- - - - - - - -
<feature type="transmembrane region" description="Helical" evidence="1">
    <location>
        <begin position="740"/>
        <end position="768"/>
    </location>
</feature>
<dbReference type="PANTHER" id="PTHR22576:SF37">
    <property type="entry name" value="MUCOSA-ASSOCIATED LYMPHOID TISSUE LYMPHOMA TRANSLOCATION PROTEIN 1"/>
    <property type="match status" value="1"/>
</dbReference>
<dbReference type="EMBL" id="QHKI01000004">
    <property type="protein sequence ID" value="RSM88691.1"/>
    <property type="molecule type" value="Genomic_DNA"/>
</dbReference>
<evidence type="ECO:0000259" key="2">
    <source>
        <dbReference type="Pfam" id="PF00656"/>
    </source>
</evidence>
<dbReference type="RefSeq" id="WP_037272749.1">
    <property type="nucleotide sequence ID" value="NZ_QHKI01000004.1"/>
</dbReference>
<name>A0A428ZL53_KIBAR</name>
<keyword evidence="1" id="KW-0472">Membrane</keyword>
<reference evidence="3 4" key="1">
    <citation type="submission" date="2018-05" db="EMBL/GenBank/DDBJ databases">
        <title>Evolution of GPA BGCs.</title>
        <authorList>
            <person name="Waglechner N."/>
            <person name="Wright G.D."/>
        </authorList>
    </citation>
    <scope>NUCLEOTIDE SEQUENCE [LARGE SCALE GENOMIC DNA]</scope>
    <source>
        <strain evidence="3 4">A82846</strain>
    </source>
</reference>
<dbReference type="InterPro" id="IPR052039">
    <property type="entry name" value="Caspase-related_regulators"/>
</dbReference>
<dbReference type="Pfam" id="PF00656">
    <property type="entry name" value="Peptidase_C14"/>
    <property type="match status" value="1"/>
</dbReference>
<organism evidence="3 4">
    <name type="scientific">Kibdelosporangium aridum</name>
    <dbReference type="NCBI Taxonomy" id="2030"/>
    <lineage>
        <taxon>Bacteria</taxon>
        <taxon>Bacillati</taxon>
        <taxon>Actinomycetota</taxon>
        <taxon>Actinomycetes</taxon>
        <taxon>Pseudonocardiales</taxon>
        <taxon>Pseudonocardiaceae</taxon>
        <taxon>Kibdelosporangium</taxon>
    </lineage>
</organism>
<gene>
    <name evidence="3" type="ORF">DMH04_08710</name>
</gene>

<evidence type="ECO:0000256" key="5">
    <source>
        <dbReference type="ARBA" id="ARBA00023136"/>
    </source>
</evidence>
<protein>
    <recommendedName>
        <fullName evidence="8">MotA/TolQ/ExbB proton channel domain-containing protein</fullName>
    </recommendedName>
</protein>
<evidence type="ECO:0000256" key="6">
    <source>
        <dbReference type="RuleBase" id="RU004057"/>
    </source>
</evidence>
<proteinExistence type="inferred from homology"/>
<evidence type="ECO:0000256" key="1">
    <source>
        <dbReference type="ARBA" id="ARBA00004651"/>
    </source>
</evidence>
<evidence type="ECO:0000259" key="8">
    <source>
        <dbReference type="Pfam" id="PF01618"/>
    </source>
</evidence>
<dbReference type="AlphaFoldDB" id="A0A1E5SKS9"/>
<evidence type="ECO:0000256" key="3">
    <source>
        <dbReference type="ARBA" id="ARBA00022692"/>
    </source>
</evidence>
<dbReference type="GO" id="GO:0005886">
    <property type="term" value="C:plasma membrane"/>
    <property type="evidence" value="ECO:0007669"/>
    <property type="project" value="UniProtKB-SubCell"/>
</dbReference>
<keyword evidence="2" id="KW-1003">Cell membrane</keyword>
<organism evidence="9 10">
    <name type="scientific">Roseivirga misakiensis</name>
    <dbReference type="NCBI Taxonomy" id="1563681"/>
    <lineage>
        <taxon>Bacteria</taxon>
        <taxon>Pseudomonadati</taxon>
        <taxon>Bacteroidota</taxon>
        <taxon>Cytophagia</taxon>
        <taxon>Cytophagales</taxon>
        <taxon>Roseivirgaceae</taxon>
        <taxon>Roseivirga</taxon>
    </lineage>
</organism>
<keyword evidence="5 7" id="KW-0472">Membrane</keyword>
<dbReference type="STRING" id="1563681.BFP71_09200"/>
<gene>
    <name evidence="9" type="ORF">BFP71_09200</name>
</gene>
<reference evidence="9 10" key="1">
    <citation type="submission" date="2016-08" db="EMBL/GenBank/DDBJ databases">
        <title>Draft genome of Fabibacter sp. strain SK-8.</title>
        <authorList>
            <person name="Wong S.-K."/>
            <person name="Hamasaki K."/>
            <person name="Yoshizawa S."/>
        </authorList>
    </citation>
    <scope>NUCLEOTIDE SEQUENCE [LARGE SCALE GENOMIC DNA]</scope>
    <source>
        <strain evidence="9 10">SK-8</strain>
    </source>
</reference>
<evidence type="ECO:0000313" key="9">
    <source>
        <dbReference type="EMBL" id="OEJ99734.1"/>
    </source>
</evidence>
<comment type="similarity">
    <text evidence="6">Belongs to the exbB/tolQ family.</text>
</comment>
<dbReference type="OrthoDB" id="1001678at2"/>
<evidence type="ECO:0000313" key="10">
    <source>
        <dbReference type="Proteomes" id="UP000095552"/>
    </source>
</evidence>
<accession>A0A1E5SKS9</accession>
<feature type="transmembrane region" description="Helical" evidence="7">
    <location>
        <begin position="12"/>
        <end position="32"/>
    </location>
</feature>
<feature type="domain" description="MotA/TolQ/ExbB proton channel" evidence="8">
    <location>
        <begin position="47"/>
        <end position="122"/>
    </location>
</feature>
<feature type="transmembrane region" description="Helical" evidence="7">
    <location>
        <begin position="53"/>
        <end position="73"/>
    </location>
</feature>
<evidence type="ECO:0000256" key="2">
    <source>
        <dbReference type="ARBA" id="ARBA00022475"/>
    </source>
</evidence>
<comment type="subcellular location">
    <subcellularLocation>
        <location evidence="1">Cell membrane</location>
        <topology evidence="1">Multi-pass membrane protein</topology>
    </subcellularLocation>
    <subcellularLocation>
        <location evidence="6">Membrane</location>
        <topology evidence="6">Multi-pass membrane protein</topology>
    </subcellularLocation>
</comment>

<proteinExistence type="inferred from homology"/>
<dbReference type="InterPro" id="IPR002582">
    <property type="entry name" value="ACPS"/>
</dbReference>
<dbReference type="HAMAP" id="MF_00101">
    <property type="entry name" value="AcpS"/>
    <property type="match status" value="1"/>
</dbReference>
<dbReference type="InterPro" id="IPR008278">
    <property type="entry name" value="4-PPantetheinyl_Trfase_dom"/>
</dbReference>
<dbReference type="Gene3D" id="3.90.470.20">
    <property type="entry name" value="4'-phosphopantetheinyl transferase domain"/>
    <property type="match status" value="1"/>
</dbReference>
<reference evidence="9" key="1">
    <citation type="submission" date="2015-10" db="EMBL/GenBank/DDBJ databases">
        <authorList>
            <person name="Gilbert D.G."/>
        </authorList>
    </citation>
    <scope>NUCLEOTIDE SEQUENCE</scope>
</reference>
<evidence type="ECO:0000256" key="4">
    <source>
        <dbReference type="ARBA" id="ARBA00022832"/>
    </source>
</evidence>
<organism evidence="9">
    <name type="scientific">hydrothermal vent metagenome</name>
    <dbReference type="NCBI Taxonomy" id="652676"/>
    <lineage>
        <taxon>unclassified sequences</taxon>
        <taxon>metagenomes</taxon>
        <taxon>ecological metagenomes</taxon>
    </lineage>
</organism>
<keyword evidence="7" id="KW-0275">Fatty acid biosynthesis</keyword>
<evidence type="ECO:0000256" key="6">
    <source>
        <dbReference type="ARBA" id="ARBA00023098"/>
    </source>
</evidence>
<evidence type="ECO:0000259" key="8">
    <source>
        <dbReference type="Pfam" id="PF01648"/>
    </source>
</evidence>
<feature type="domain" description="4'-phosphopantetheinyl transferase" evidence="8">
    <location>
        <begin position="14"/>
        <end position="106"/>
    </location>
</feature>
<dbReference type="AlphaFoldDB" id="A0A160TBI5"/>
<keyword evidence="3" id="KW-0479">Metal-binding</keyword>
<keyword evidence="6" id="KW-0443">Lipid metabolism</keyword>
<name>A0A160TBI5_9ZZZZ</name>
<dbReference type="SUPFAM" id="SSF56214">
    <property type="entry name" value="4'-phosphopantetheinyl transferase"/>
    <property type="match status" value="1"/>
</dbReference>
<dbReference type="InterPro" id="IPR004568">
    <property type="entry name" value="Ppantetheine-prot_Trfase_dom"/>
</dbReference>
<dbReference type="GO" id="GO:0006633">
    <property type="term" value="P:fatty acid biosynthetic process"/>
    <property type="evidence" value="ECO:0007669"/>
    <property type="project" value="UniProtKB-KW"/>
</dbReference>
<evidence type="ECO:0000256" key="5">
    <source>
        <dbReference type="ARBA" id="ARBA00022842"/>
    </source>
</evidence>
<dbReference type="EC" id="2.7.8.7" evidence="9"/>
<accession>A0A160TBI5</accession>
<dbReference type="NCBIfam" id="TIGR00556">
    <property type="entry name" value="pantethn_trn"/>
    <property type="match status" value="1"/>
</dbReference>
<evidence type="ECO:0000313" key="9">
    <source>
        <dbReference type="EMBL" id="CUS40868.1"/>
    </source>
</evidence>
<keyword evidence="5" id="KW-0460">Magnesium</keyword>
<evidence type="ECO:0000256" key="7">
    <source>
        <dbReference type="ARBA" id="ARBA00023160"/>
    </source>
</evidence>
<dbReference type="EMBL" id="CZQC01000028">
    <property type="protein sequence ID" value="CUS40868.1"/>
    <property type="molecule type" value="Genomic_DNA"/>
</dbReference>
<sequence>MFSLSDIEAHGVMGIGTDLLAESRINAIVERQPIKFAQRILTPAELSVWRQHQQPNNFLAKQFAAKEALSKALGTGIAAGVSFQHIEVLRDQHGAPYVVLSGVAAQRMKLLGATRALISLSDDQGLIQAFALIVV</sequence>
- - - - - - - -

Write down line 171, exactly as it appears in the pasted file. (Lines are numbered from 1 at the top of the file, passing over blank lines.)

        <location evidence="1">Cell membrane</location>